- or strength, as you like it. Why do I say that? Because the responsible communicators on this ship are very good. With 12+ floors, cabins for 4000 guests, restaurants and bars of all sorts, swimming and jacuzzi pools on several decks, shops,
library, sun decks, footpaths, fitness centres and much more - it is quite a task to ensure that we all without too much effort can find our way around without getting (too much) lost. We actually can. And not least because you all over theship
find one meter long models of the ship, which are installed in such a way that the front of the model points in the direction of the front of theship. Simple, but still very smart. At the same time you have in hallways on all decks an
electronic "white-board" showing a "cut" through the ship. And at the spot where you are standing a lamp is blinking on the white board. At the same time the board is a touch screen. If you push Restaurant, you are shown how to get to them all.
If you push Fitness Centre, you no longer have the excuse that you couldn't find it. And if you push I want to get off, a trapdoor will open, and you will disappear right into the ocean :-( (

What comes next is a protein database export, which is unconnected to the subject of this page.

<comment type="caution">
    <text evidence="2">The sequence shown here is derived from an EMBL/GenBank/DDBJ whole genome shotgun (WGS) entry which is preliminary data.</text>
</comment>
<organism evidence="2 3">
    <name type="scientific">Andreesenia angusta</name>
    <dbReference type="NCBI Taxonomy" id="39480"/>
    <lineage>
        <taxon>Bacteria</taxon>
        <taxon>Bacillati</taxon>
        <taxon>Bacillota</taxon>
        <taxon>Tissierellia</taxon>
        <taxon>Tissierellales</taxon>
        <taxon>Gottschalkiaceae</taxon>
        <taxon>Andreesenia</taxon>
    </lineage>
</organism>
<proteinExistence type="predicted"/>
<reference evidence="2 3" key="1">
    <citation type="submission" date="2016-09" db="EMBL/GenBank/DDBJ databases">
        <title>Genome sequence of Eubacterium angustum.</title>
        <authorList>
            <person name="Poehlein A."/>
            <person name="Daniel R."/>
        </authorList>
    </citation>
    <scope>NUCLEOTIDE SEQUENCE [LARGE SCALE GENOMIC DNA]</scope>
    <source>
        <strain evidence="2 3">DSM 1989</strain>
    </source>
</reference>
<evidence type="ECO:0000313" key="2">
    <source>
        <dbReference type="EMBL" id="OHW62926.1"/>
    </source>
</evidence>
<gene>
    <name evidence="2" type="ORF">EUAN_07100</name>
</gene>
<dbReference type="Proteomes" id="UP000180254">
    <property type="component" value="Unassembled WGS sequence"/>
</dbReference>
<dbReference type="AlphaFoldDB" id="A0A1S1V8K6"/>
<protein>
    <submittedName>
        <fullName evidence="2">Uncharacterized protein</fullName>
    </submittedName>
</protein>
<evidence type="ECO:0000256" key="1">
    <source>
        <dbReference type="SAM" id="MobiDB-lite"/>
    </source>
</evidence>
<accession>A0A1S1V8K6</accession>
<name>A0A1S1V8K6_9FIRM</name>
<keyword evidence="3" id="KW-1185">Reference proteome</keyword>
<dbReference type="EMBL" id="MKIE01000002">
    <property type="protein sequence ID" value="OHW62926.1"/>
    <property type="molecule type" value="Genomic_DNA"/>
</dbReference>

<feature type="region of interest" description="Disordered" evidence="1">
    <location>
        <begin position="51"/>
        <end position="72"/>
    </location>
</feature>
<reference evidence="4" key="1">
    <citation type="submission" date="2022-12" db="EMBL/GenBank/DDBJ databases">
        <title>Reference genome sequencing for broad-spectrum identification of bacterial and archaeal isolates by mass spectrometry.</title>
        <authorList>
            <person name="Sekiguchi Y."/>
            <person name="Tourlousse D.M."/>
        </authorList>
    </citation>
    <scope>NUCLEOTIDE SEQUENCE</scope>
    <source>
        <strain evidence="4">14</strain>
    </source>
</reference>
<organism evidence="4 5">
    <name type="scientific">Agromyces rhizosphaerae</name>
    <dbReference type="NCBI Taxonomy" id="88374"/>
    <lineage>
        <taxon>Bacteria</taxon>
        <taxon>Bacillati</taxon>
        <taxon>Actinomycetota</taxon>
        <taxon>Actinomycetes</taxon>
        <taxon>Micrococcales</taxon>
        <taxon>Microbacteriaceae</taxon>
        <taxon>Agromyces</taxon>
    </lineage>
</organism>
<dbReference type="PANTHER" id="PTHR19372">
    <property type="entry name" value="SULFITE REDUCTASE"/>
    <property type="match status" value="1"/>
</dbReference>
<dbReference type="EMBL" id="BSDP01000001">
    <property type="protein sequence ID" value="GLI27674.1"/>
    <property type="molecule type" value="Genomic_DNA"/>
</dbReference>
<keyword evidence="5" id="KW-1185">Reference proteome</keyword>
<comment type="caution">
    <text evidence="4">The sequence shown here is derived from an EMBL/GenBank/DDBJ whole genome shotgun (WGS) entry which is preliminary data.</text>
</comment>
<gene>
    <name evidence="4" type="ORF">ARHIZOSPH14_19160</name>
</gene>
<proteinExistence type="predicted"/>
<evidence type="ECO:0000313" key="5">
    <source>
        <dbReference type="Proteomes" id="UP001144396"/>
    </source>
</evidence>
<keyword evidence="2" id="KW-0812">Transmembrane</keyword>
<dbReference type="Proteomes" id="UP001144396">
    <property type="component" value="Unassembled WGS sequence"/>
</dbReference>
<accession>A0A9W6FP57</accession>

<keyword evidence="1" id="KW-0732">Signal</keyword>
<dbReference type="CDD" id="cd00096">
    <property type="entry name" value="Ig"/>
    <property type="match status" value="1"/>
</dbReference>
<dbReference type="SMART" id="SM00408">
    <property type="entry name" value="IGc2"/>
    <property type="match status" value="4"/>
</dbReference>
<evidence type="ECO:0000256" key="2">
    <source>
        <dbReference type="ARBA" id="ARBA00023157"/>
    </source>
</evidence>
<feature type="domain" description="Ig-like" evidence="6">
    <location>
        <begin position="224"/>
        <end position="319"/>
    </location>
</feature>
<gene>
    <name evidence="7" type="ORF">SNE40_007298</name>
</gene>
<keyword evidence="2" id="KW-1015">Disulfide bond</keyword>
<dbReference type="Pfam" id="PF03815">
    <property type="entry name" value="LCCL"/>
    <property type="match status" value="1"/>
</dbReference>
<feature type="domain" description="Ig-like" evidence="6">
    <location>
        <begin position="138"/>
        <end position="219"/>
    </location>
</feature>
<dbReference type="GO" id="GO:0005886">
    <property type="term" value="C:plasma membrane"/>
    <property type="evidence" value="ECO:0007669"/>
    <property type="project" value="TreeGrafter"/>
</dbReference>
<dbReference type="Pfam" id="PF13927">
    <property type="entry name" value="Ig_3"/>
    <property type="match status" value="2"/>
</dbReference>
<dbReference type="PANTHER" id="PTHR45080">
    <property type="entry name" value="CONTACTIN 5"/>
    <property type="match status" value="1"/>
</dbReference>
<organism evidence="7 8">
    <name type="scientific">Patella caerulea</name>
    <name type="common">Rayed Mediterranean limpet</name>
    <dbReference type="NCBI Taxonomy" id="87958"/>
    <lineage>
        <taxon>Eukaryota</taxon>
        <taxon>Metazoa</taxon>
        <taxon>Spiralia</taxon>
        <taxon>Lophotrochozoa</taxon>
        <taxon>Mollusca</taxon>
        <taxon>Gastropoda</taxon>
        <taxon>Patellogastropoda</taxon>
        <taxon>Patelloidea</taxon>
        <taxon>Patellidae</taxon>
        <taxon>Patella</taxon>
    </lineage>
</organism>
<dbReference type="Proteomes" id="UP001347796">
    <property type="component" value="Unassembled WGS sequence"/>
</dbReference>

no, this is not completely true ! )
And our daily "Home University" today? We now know much more about Siegfried Lenz and his close relations to Denmark. And we also upgraded ourselves
with exciting news about the future from the website: www.futurism.com Try to have a go at it too!
6 great days at sea it also feels good to hit land again. Esp. when it's Hawaii!
First, you have to learn how to pronounce it: Hawai-i - with the stress on the last i ! Not Hawaj :-(
And we also understood that the Hawaiian language only has 13 letters, most of them like our vowels. Only the W has been imported from outside.
Hawaii is part of Polynesia. It consists of 8 bigger islands and a number of
small ones. James Cook was one of the first European discoverers to land here. He was killed in 1779, because he tried to kidnap the king, after one of his ships had been stolen. One of Cook's British officers, George Vancouver, came back with a small fleet
12 years later and became a close friend of the king. Also because he brought the first cattle to the islands as a gift to the king.
The king was so happy that when he later made the flag for the Hawaii islands he placed
Union Jack in the upper left corner of the flag. This is still Hawaii's flag today.
Hawaii was an independant Polynesian kingdom from 1810-93. After that the US took over. But only in 1959 Hawaii became the 50th State in the United